The law leaves quality control issues to the jury. Although no trial technique can alter given facts, where quality control issues involve disputed facts, they become questions of credibility. Credibility is not a fixed concept unaffected by trial dynamics. On the contrary, credibility issues are inevitably intertwined with many variables, three of which have been discussed and all of which are under the control of the witness and the party calling the witness.
There is a growing need to facilitate acceptance of test data on a worldwide basis under provisions of international and regional treaties such as the World Trade Organization (WTO) Technical Barriers to Trade (TBT) Agreement, the North American Free Trade Agreement (NAFTA), and a variety of directives of the European Union. But today’s emphasis on quality has heightened awareness of the importance of good data and competent testing laboratories. Laboratory accreditation has been identified as a cost-effective means to promote the acceptance of test data while assuring the quality of data. This has been the ultimate goal of the International Laboratory Accreditation Co-operation (ILAC) and regional multilateral agreement bodies such as the European Cooperation for Accreditation (EA), the Asia Pacific Laboratory Accreditation Cooperation, and the Inter-American Accreditation Cooperation.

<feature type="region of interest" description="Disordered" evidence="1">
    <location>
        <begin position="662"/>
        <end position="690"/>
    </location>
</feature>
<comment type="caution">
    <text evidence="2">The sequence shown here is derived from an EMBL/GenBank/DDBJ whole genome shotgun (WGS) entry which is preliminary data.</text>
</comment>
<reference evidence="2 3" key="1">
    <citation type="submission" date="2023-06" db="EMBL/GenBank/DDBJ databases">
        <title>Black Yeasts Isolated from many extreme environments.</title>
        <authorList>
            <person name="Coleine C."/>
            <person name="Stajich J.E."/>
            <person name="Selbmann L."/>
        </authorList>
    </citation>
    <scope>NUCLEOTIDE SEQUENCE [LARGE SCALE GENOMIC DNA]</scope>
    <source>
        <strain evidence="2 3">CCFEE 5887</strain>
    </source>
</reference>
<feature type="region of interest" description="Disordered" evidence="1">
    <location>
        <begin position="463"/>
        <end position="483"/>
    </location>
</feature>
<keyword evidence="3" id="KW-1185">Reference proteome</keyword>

Ways that existing accreditation bodies can cooperate, through multilateral mutual recognition arrangements (MRAs), create in effect one international system, thus paving the way for worldwide acceptance of test data. The EA approach is to create a forum for arriving at a MRA among various accreditation systems. This means that appointed representatives from the laboratory accreditation systems who are members of EA perform an assessment of an applicant laboratory accreditation system on behalf of all the systems in the agreement. If the basic requirements are met, then the accreditation is recognized by all systems party to the agreement. This model is being used as a basis for similar MRAs in other regions of the world, most recently, in the Pacific Rim countries. Efforts are also being made in the Americas to forge an MRA among accrediting bodies under the auspices of ILAC.
ILAC has embarked on a plan to develop one MRA that would pull together the regional MRA efforts and provide a loose umbrella over the whole process.